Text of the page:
Amidst the ongoing severe water crisis in parts of the state, Tamil Nadu government Tuesday said it was largely dependent on ground water to meet the requirements till the onset of north east monsoon in October.
Chief Minister K Palaniswami said drought and deficient monsoon had resulted in depletion of groundwater levels, but claimed the issue was not as big as was being made out, especially in the media.
Speaking to reporters here after reviewing the progress of work on the Jayalalithaa memorial, he urged the media not to create an "illusion" of water scarcity based on a few reports.
"The (northeast) monsoon will arrive only by October-November. Till then we have to meet the requirements only from groundwater sources," he said.
The northeast monsoon brings the bulk of rainfall for Tamil Nadu, especially Chennai, which is facing a very severe water shortage.
Krishna water from Kandaleru in neighbouring Andhra Pradesh was also not being realised in its full capacity, the Chief Minister said, responding to reporters' queries on the water situation.
"All steps are being taken to supply water. The severe drought and deficient monsoon (in the previous years) has led to depletion in groundwater levels."
"But drinking water is being supplied through tankers. People are using this water to even wash clothes," he said.
He said though lakes feeding Chennai have dried up, steps were being taken to ensure supply of drinking water, with efforts to augment it from Veeranam lake in Cuddalore district.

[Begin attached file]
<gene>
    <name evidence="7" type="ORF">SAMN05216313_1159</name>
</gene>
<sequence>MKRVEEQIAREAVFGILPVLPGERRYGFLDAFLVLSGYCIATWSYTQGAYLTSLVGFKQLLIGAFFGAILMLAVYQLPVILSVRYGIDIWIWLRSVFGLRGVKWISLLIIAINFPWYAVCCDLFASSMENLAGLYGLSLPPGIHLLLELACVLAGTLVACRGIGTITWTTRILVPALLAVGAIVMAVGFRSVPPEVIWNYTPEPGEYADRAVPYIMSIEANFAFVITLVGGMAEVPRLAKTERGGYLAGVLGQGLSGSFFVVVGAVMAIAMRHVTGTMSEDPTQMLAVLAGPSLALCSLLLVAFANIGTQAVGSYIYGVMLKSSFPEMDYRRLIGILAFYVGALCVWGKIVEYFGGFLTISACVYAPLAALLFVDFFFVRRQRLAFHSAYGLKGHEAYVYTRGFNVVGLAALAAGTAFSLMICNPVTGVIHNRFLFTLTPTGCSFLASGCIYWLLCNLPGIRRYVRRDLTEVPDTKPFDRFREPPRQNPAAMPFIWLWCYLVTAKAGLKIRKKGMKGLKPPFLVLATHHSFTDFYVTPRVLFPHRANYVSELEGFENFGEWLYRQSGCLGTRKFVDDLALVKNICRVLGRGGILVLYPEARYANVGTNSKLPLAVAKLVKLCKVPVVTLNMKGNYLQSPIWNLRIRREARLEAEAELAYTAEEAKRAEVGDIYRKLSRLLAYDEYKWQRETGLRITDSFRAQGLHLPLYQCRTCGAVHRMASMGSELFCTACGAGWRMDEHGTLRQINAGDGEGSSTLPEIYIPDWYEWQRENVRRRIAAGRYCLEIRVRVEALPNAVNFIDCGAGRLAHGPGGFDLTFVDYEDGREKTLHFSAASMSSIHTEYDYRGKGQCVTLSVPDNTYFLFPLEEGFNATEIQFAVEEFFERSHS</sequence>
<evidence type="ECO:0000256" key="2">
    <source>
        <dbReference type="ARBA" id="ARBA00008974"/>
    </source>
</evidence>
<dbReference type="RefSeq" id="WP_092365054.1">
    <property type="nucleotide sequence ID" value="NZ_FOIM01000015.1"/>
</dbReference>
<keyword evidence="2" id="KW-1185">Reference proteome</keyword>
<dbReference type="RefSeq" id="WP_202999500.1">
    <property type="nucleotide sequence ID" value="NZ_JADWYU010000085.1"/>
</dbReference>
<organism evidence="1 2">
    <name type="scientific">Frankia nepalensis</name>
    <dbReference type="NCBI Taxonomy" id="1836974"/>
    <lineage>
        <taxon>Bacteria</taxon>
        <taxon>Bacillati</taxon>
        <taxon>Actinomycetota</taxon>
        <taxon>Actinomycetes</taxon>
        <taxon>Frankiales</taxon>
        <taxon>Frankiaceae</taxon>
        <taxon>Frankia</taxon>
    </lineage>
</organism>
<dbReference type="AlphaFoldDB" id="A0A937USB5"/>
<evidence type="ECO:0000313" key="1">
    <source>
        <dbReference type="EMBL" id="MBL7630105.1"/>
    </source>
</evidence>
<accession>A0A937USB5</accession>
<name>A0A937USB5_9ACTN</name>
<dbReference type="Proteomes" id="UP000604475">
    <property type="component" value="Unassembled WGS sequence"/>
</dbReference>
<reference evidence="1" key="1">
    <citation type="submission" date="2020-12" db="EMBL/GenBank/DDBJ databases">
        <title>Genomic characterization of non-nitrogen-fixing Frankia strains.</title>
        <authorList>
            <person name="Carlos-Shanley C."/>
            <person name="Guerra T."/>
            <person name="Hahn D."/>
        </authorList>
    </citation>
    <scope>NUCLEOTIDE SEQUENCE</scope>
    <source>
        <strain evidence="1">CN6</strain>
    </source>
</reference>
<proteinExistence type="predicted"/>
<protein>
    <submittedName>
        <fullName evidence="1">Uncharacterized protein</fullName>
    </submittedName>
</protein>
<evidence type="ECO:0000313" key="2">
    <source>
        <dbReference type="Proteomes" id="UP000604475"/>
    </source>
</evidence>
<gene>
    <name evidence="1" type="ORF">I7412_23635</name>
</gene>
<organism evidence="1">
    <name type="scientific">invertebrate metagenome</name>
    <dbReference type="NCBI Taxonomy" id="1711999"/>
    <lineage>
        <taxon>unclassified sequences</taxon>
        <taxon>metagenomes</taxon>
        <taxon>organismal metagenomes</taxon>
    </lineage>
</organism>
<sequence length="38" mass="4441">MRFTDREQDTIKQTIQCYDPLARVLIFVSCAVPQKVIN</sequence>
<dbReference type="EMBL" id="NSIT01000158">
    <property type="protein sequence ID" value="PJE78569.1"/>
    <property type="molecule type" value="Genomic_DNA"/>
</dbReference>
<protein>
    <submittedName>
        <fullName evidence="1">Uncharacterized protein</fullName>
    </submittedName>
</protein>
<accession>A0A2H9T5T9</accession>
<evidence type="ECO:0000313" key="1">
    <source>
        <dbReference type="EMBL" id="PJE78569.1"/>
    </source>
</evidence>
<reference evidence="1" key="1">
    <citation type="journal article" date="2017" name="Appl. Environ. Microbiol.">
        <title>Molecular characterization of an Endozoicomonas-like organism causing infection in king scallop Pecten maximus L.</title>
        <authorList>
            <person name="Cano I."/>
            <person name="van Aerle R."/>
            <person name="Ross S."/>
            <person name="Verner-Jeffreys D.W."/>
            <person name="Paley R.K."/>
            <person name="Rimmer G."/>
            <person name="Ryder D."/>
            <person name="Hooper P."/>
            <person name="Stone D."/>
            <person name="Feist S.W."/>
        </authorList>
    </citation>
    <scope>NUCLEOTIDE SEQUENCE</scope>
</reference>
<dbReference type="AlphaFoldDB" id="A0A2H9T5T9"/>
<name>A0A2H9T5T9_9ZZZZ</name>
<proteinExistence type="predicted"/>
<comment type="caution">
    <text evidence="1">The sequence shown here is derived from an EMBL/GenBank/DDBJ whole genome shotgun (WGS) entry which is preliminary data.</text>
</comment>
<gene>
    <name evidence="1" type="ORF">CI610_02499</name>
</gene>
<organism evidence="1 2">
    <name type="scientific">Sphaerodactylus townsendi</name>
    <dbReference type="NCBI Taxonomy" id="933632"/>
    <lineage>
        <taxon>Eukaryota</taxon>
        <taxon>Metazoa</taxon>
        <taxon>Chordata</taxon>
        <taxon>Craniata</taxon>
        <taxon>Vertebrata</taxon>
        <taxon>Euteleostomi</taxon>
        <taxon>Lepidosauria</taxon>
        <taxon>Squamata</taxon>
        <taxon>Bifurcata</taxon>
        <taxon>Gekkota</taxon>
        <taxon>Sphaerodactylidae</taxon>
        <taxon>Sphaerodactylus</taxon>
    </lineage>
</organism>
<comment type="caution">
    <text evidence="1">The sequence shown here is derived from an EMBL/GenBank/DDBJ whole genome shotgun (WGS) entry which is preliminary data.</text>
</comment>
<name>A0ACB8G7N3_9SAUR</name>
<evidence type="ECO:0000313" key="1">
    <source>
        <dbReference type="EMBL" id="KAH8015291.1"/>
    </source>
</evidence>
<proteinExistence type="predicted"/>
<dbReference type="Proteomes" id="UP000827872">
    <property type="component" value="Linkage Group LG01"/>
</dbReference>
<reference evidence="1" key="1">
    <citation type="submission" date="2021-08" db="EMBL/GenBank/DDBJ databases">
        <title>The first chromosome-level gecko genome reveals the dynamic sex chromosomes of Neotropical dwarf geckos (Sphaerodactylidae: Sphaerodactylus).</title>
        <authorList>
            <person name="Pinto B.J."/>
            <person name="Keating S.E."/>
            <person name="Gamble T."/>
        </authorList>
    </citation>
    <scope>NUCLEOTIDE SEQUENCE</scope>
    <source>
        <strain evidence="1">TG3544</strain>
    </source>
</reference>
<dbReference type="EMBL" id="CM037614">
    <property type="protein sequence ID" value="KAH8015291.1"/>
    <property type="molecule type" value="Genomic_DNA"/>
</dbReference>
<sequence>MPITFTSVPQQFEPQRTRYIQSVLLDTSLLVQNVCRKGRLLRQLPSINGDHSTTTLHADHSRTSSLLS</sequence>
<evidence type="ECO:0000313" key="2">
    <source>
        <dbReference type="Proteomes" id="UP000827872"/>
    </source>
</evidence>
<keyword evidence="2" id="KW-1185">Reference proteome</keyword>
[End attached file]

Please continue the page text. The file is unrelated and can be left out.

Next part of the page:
People should also understand the situation and cooperate, the chief minister, said and urged the media to not to create an "illusion" of water scarcity.
"The media should not create an illusion of water scarcity using some stray incidents," he said.
In one of the worst summers, taps in parts of the state, including Chennai have gone dry, affecting citizens and corporates alike.
While people queuing up with plastic pots in the city has become a common sight, IT companies are going in for various measures, including work from home to stave off the problem.
On the Jayalalithaa memorial, Palaniswami said works were progressing fast and that 60 per cent of it was over.
The Rs 50 crore memorial, designed like the Phoenix bird, was expected to be ready by another five months afterwhich it will be opened for the public, he added.
To a question on DMK MPs taking oath in the Lok Sabha in Tamil on Tuesday, the chief minister said some of them could even speak Hindi.
"But our respect for Tamil is from our heart," he added.
DMK has been strongly opposed to any "Hindi imposition", an issue it successfully raised in the 1960s.
Recently too, the party had steadfastly opposed the draft new education policy, suggesting a three language formula, claiming it was an attempt at imposing the national language on non-Hindi speaking states like Tamil Nadu.
(This story has not been edited by Business Standard staff and is auto-generated from a syndicated feed.)